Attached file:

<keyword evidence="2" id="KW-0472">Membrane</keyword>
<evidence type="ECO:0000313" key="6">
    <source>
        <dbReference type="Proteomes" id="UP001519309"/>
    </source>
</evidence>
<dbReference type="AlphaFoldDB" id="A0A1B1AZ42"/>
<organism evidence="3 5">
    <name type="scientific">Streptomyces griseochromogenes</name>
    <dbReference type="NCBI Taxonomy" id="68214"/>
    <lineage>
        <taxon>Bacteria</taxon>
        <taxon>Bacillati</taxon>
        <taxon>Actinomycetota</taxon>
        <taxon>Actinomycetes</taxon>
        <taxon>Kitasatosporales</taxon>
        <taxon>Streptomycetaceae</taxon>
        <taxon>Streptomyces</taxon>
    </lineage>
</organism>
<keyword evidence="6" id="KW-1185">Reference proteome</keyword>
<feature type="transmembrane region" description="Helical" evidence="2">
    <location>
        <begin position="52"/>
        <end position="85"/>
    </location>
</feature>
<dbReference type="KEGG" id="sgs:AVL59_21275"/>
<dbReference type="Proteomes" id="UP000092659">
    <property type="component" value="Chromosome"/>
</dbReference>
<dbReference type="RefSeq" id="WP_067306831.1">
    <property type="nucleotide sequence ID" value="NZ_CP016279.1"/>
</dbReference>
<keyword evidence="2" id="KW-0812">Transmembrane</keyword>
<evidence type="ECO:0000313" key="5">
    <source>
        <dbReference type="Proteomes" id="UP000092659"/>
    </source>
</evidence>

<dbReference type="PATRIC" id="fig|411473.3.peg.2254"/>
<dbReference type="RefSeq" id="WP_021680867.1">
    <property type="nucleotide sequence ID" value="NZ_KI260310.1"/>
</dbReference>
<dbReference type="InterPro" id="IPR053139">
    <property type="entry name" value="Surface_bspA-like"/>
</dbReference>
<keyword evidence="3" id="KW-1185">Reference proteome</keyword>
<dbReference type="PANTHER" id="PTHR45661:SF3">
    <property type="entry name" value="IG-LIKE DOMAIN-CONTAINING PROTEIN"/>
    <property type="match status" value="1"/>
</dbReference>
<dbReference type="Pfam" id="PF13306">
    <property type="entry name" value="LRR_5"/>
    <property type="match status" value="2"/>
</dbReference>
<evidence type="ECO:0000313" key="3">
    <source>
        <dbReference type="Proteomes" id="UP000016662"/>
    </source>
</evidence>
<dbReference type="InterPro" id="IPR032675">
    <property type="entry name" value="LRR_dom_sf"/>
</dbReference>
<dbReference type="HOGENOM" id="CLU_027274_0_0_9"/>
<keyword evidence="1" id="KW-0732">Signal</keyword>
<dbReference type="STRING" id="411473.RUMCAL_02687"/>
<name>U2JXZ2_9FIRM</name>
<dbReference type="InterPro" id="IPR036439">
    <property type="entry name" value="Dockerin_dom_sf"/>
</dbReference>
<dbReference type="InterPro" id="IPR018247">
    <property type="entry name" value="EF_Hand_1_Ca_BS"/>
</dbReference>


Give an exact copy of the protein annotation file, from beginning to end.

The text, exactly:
<keyword evidence="2" id="KW-0472">Membrane</keyword>
<evidence type="ECO:0000313" key="6">
    <source>
        <dbReference type="Proteomes" id="UP001519309"/>
    </source>
</evidence>
<dbReference type="AlphaFoldDB" id="A0A1B1AZ42"/>
<organism evidence="3 5">
    <name type="scientific">Streptomyces griseochromogenes</name>
    <dbReference type="NCBI Taxonomy" id="68214"/>
    <lineage>
        <taxon>Bacteria</taxon>
        <taxon>Bacillati</taxon>
        <taxon>Actinomycetota</taxon>
        <taxon>Actinomycetes</taxon>
        <taxon>Kitasatosporales</taxon>
        <taxon>Streptomycetaceae</taxon>
        <taxon>Streptomyces</taxon>
    </lineage>
</organism>
<keyword evidence="6" id="KW-1185">Reference proteome</keyword>
<feature type="transmembrane region" description="Helical" evidence="2">
    <location>
        <begin position="52"/>
        <end position="85"/>
    </location>
</feature>
<dbReference type="KEGG" id="sgs:AVL59_21275"/>
<dbReference type="Proteomes" id="UP000092659">
    <property type="component" value="Chromosome"/>
</dbReference>
<dbReference type="RefSeq" id="WP_067306831.1">
    <property type="nucleotide sequence ID" value="NZ_CP016279.1"/>
</dbReference>
<keyword evidence="2" id="KW-0812">Transmembrane</keyword>
<evidence type="ECO:0000313" key="5">
    <source>
        <dbReference type="Proteomes" id="UP000092659"/>
    </source>
</evidence>

<dbReference type="PATRIC" id="fig|411473.3.peg.2254"/>
<dbReference type="RefSeq" id="WP_021680867.1">
    <property type="nucleotide sequence ID" value="NZ_KI260310.1"/>
</dbReference>
<dbReference type="InterPro" id="IPR053139">
    <property type="entry name" value="Surface_bspA-like"/>
</dbReference>
<keyword evidence="3" id="KW-1185">Reference proteome</keyword>
<dbReference type="PANTHER" id="PTHR45661:SF3">
    <property type="entry name" value="IG-LIKE DOMAIN-CONTAINING PROTEIN"/>
    <property type="match status" value="1"/>
</dbReference>
<dbReference type="Pfam" id="PF13306">
    <property type="entry name" value="LRR_5"/>
    <property type="match status" value="2"/>
</dbReference>
<evidence type="ECO:0000313" key="3">
    <source>
        <dbReference type="Proteomes" id="UP000016662"/>
    </source>
</evidence>
<dbReference type="InterPro" id="IPR032675">
    <property type="entry name" value="LRR_dom_sf"/>
</dbReference>
<dbReference type="HOGENOM" id="CLU_027274_0_0_9"/>
<keyword evidence="1" id="KW-0732">Signal</keyword>
<dbReference type="STRING" id="411473.RUMCAL_02687"/>
<name>U2JXZ2_9FIRM</name>
<dbReference type="InterPro" id="IPR036439">
    <property type="entry name" value="Dockerin_dom_sf"/>
</dbReference>
<dbReference type="InterPro" id="IPR018247">
    <property type="entry name" value="EF_Hand_1_Ca_BS"/>
</dbReference>